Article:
Gulf of Mexico from space

The University of Cambridge is one of 21 organisations awarded a share of over £7 million in funding meant to put the UK at the forefront of the latest advances in space innovation.

Normally I point my telescope at the stars but by pointing it at the Earth I can help address a really important issue

Ian Parry

The funding will support companies and universities with radical ideas for how we tackle climate change through earth observation or address satellite communications challenges, from providing greater connectivity to remote places to increasing the efficiency of our homes.

Dr Ian Parry from Cambridge’s Institute of Astronomy has been awarded funding for high-resolution thermal infrared space telescopes for monitoring the energy efficiency of buildings.

Thermal infrared (TIR) earth observation telescopes in low earth orbit can monitor the energy output of buildings. Parry and his collaborators will build and develop a prototype for the continuous alignment required for a space telescope, as well as developing end-user climate change cases for TIR telescope.

“This technology can give us a global health check to let us know if the world is on target to meet its carbon emissions targets. It also makes it clear who needs to act and what they have to do if the targets aren’t being met,” said Parry. “It’s a bit like trying to get someone to give up smoking. The person knows it's bad for them and they have good intentions and make promises, but they still fall short of what they need to do until they get a worrying wake-up call from a medical examination.”

Governments sign up to agreements but it’s the behaviour of organisations and individuals that will deliver – or not – the required actions. This technology will allow governments across the world, including our own, to deliver what was promised.

The technology will identify anything bigger than about five metres across that is using large amounts of energy, such as buildings, houses, aircraft, ships or lorries.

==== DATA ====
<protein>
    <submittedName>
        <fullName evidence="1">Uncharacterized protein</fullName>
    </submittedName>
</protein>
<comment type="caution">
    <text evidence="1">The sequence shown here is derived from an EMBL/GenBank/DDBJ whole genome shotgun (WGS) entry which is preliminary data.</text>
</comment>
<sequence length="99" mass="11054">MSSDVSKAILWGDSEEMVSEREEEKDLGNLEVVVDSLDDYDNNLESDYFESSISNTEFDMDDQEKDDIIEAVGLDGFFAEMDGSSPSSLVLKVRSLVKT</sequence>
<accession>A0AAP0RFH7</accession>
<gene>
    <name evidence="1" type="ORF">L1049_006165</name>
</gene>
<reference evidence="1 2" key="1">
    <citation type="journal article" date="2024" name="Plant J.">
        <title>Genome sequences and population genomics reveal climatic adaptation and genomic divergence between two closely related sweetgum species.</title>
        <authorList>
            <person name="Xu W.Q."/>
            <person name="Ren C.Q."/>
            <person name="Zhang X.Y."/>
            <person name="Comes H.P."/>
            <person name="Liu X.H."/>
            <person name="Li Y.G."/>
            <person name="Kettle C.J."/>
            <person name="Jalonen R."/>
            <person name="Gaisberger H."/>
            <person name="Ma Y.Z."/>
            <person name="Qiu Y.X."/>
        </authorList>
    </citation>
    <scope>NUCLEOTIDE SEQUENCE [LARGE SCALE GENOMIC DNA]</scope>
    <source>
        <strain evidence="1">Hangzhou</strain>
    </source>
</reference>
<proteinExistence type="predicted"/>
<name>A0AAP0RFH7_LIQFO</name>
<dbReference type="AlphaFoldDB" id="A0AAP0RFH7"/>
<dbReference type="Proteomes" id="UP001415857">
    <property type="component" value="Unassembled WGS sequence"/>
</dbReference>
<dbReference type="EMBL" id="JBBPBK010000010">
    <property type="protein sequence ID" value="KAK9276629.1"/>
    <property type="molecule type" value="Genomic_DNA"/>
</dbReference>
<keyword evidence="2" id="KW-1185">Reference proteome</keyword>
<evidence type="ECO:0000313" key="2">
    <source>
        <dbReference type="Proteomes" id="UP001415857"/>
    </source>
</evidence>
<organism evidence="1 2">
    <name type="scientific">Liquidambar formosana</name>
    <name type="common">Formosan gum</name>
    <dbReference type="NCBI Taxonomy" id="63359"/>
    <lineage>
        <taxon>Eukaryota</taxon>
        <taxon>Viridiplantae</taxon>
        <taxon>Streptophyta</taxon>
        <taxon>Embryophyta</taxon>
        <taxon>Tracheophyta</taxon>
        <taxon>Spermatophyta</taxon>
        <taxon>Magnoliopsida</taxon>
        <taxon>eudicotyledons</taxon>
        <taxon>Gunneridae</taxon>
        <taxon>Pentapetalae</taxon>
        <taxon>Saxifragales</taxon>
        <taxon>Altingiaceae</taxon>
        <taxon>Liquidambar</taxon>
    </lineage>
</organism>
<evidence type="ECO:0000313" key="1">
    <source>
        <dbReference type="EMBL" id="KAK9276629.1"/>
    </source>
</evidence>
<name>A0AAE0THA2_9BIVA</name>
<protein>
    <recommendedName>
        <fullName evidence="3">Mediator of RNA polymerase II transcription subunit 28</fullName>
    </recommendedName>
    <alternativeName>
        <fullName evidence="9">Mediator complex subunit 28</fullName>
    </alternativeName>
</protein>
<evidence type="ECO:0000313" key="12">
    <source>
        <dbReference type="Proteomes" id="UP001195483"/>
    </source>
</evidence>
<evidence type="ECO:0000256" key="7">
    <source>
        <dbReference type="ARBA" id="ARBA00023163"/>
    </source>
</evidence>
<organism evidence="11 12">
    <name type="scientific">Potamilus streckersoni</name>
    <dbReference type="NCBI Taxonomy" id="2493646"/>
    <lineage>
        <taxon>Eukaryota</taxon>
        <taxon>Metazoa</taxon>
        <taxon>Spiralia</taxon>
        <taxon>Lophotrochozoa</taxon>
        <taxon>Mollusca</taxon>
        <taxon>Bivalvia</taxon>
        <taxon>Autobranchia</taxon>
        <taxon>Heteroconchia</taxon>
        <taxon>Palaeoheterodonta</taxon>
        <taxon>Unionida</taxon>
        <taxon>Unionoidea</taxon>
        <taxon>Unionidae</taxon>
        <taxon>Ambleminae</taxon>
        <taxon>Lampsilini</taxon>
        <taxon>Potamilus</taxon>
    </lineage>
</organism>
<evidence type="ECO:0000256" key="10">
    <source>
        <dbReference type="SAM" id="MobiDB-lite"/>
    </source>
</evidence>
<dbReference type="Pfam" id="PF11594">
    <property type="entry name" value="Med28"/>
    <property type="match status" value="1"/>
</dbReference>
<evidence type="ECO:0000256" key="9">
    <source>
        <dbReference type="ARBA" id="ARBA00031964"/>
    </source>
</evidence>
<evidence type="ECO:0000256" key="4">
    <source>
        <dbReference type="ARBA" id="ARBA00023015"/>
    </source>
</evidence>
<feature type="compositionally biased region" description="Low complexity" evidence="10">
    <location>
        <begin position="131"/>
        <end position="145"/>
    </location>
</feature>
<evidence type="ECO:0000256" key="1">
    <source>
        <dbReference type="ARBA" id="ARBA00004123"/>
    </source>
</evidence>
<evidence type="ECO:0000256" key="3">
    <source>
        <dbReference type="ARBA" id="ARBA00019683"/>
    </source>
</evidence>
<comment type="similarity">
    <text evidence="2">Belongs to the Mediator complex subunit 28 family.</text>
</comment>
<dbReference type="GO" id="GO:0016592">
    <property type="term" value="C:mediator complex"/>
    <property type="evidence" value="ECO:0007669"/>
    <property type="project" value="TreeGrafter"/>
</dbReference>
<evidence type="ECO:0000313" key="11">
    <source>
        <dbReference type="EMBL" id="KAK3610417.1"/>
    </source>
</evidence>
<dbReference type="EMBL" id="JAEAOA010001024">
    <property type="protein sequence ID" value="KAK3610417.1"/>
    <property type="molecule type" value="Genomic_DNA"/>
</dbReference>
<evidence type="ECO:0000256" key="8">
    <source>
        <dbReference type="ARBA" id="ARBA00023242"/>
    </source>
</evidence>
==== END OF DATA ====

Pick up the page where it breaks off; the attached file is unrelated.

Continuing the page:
“Normally I point my telescope at the stars but by pointing it at the Earth I can help address a really important issue,” said Parry.

“We want the UK to be a world leader in space technology which is why we are supporting our most ambitious innovators who are developing technologies to help solve some of our greatest challenges,” said Science Minister Amanda Solloway. “From slashing carbon emissions to protecting the UK’s critical services from harmful cyber-attacks, today’s funding will unshackle our most entrepreneurial space scientists so that they can transfer their revolutionary ideas into world class products and services, while helping to boost the UK economy.”

The funding comes from the UK Space Agency’s National Space Innovation Programme (NSIP), which is the first UK fund dedicated to supporting the space sector’s development of innovations, allowing us to compete internationally on the world stage with other countries, like France and Germany, which have dedicated national funding for space.

Businesses, universities and research organisations were awarded co-funding for projects that will help the space sector create new high-skill jobs, while developing new skills and technologies on UK soil. Grants from the £15 million funding pot range from between £170,000 and £1.4 million per project.

“Space technologies have become deeply embedded in, and critical to, almost every aspect of our daily lives,” said Dr Graham Turnock, Chief Executive of the UK Space Agency. “With rapid technological innovation, space offers a broad and growing range of opportunities to support economic activity and protect the environment. From the satellites connecting our calls to the ones that tell us when to expect rain when we step outside, space technologies are fundamental to our day-to-day lives.Our space sector is constantly advancing and welcoming new ideas, and through this funding we are championing the best of this British innovation.”

In addition, £5 million of the programme funding has been set aside for international projects, which will focus on increasing exports and securing new inward investment, supporting UK science and the prosperity agenda by funding working relationships between world-leading researchers and institutions and developing space capabilities important to the UK's security interests.

The UK space sector has grown by over 60% since 2010. The industry already supports £300 billion of UK economic activity through the use of satellite services and is expected to grow further as this new Government support unlocks commercial opportunities.

The UK also remains a member of the European Space Agency. ESA membership allows the UK to cooperate in world-leading science on a global scale, enabling UK scientists and researchers access to a range of international research and development programmes.

A bold response to the world’s greatest challenge

The University of Cambridge is building on its existing research and launching an ambitious new environment and climate change initiative. Cambridge Zero is not just about developing greener technologies. It will harness the full power of the University’s research and policy expertise, developing solutions that work for our lives, our society and our biosphere.

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